Based on the much-criticized, conservative autobiography of J.D. Vance, this is the story of a lad raised in Appalachia and Ohio who managed to cast off his roots, survive the Marines and make it to Yale. Now, on the verge of landing his dream job, he’s drawn back to his Hicksville home to deal with his addict mother.
Much has been written about the source material, and I suggest you read up on it before deciding on taking in Ron Howard’s bland adaptation, as there’s far more to say than I have room for here. Howard has sidestepped most of the book’s politically debatable bits, but this leaves only a shallow, fairly meaningless melodrama.
Needless to say, Glenn Close is meticulous as his strict Mamaw (grandma), and Amy Adams puts in a volatile, highly nuanced performance as his flawed mother. Both are headed for Oscar noms. True, there’s some serious rural scenery-chewing going on here, but I’d rather watch pros like these two engage in it than lesser mortals.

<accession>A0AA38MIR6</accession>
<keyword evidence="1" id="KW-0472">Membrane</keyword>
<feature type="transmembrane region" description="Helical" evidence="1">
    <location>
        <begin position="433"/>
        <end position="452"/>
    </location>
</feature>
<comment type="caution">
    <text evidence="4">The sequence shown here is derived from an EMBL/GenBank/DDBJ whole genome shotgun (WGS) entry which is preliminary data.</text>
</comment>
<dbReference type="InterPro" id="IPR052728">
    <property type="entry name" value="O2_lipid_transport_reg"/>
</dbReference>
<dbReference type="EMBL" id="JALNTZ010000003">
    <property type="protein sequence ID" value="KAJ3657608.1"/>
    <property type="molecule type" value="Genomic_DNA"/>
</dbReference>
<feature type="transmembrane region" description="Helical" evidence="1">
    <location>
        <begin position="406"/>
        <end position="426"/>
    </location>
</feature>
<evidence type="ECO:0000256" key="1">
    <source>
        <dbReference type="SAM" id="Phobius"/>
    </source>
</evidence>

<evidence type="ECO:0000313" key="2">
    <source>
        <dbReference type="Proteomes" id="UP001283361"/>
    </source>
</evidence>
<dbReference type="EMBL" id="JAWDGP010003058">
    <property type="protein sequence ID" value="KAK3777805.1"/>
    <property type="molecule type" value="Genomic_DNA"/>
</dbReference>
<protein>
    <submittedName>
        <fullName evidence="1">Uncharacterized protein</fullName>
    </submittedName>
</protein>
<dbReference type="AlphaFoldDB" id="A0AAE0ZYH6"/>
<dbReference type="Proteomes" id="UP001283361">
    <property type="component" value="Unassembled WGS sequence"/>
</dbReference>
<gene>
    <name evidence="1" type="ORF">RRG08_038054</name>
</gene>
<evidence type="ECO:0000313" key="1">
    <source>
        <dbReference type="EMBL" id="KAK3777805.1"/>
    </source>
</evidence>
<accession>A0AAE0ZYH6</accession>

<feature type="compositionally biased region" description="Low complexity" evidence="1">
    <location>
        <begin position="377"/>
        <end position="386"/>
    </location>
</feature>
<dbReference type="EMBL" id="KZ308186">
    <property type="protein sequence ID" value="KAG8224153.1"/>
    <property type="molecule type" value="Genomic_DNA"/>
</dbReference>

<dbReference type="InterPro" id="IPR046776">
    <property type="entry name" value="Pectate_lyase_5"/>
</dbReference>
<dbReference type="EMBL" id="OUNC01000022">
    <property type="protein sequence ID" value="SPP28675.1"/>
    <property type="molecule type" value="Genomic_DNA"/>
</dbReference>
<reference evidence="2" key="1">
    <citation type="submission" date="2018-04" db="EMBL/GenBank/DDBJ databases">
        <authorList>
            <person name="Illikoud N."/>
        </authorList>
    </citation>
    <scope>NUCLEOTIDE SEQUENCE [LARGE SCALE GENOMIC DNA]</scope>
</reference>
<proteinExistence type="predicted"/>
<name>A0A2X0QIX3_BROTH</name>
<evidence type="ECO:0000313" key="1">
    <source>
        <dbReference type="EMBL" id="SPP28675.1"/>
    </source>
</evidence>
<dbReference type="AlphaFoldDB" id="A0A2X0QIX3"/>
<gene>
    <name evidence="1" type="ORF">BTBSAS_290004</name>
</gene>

This depressing assemblage of self-pitying Appalachian tropes offers nothing really new, but I’m glad I saw it, if only for the acting. (116 min)
Streaming now on Netflix.